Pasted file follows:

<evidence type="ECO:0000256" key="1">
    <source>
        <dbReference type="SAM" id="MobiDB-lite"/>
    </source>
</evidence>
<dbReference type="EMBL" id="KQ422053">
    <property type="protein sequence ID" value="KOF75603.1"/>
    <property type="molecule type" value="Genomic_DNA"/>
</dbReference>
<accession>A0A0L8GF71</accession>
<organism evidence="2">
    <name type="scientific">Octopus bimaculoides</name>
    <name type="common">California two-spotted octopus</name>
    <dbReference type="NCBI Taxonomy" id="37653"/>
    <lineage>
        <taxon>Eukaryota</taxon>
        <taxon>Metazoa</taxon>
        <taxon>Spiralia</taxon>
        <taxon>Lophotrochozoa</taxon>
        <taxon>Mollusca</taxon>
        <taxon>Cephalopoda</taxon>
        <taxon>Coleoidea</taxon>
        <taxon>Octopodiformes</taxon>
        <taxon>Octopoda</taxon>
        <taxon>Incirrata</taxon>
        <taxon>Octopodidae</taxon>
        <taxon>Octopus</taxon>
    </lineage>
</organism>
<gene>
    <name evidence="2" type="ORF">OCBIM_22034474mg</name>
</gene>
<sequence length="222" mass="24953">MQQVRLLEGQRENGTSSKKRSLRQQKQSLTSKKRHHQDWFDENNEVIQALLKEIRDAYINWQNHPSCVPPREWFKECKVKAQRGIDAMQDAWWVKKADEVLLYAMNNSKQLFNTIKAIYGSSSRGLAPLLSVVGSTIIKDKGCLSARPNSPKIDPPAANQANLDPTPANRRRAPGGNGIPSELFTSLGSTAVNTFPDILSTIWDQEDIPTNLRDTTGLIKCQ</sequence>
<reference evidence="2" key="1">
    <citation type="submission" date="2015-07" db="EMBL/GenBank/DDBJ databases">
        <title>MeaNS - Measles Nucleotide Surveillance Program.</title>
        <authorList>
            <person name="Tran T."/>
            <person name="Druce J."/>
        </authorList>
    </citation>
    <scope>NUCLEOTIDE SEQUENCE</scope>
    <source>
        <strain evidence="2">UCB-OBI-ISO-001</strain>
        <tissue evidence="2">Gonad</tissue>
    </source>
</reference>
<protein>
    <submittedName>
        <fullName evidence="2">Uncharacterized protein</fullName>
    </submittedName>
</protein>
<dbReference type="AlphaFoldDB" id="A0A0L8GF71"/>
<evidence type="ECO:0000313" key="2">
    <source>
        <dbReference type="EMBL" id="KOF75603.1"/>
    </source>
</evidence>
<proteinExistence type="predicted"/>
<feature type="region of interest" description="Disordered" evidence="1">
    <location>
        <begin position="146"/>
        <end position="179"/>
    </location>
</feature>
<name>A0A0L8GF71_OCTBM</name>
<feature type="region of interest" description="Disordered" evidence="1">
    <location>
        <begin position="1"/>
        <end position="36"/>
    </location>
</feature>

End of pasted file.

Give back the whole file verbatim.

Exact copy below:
<evidence type="ECO:0000256" key="1">
    <source>
        <dbReference type="SAM" id="MobiDB-lite"/>
    </source>
</evidence>
<dbReference type="EMBL" id="KQ422053">
    <property type="protein sequence ID" value="KOF75603.1"/>
    <property type="molecule type" value="Genomic_DNA"/>
</dbReference>
<accession>A0A0L8GF71</accession>
<organism evidence="2">
    <name type="scientific">Octopus bimaculoides</name>
    <name type="common">California two-spotted octopus</name>
    <dbReference type="NCBI Taxonomy" id="37653"/>
    <lineage>
        <taxon>Eukaryota</taxon>
        <taxon>Metazoa</taxon>
        <taxon>Spiralia</taxon>
        <taxon>Lophotrochozoa</taxon>
        <taxon>Mollusca</taxon>
        <taxon>Cephalopoda</taxon>
        <taxon>Coleoidea</taxon>
        <taxon>Octopodiformes</taxon>
        <taxon>Octopoda</taxon>
        <taxon>Incirrata</taxon>
        <taxon>Octopodidae</taxon>
        <taxon>Octopus</taxon>
    </lineage>
</organism>
<gene>
    <name evidence="2" type="ORF">OCBIM_22034474mg</name>
</gene>
<sequence length="222" mass="24953">MQQVRLLEGQRENGTSSKKRSLRQQKQSLTSKKRHHQDWFDENNEVIQALLKEIRDAYINWQNHPSCVPPREWFKECKVKAQRGIDAMQDAWWVKKADEVLLYAMNNSKQLFNTIKAIYGSSSRGLAPLLSVVGSTIIKDKGCLSARPNSPKIDPPAANQANLDPTPANRRRAPGGNGIPSELFTSLGSTAVNTFPDILSTIWDQEDIPTNLRDTTGLIKCQ</sequence>
<reference evidence="2" key="1">
    <citation type="submission" date="2015-07" db="EMBL/GenBank/DDBJ databases">
        <title>MeaNS - Measles Nucleotide Surveillance Program.</title>
        <authorList>
            <person name="Tran T."/>
            <person name="Druce J."/>
        </authorList>
    </citation>
    <scope>NUCLEOTIDE SEQUENCE</scope>
    <source>
        <strain evidence="2">UCB-OBI-ISO-001</strain>
        <tissue evidence="2">Gonad</tissue>
    </source>
</reference>
<protein>
    <submittedName>
        <fullName evidence="2">Uncharacterized protein</fullName>
    </submittedName>
</protein>
<dbReference type="AlphaFoldDB" id="A0A0L8GF71"/>
<evidence type="ECO:0000313" key="2">
    <source>
        <dbReference type="EMBL" id="KOF75603.1"/>
    </source>
</evidence>
<proteinExistence type="predicted"/>
<feature type="region of interest" description="Disordered" evidence="1">
    <location>
        <begin position="146"/>
        <end position="179"/>
    </location>
</feature>
<name>A0A0L8GF71_OCTBM</name>
<feature type="region of interest" description="Disordered" evidence="1">
    <location>
        <begin position="1"/>
        <end position="36"/>
    </location>
</feature>